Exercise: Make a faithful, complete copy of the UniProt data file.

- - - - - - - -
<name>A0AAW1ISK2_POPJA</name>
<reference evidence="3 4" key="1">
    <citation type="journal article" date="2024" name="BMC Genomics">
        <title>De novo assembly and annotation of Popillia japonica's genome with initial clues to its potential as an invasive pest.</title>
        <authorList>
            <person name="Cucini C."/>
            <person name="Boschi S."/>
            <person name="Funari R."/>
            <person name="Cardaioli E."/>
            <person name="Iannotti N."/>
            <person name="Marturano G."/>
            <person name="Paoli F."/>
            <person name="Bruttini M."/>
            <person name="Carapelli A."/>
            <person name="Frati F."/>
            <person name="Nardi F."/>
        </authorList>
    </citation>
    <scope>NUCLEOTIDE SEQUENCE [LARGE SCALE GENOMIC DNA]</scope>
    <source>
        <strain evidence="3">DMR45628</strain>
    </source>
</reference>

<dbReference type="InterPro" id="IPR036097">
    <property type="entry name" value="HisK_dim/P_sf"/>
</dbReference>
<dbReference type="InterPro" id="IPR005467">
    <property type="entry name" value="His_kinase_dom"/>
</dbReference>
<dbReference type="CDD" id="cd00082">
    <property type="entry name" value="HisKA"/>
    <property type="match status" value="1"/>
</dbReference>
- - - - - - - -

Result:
<name>A0AAW1ISK2_POPJA</name>
<reference evidence="3 4" key="1">
    <citation type="journal article" date="2024" name="BMC Genomics">
        <title>De novo assembly and annotation of Popillia japonica's genome with initial clues to its potential as an invasive pest.</title>
        <authorList>
            <person name="Cucini C."/>
            <person name="Boschi S."/>
            <person name="Funari R."/>
            <person name="Cardaioli E."/>
            <person name="Iannotti N."/>
            <person name="Marturano G."/>
            <person name="Paoli F."/>
            <person name="Bruttini M."/>
            <person name="Carapelli A."/>
            <person name="Frati F."/>
            <person name="Nardi F."/>
        </authorList>
    </citation>
    <scope>NUCLEOTIDE SEQUENCE [LARGE SCALE GENOMIC DNA]</scope>
    <source>
        <strain evidence="3">DMR45628</strain>
    </source>
</reference>

<dbReference type="InterPro" id="IPR036097">
    <property type="entry name" value="HisK_dim/P_sf"/>
</dbReference>
<dbReference type="InterPro" id="IPR005467">
    <property type="entry name" value="His_kinase_dom"/>
</dbReference>
<dbReference type="CDD" id="cd00082">
    <property type="entry name" value="HisKA"/>
    <property type="match status" value="1"/>
</dbReference>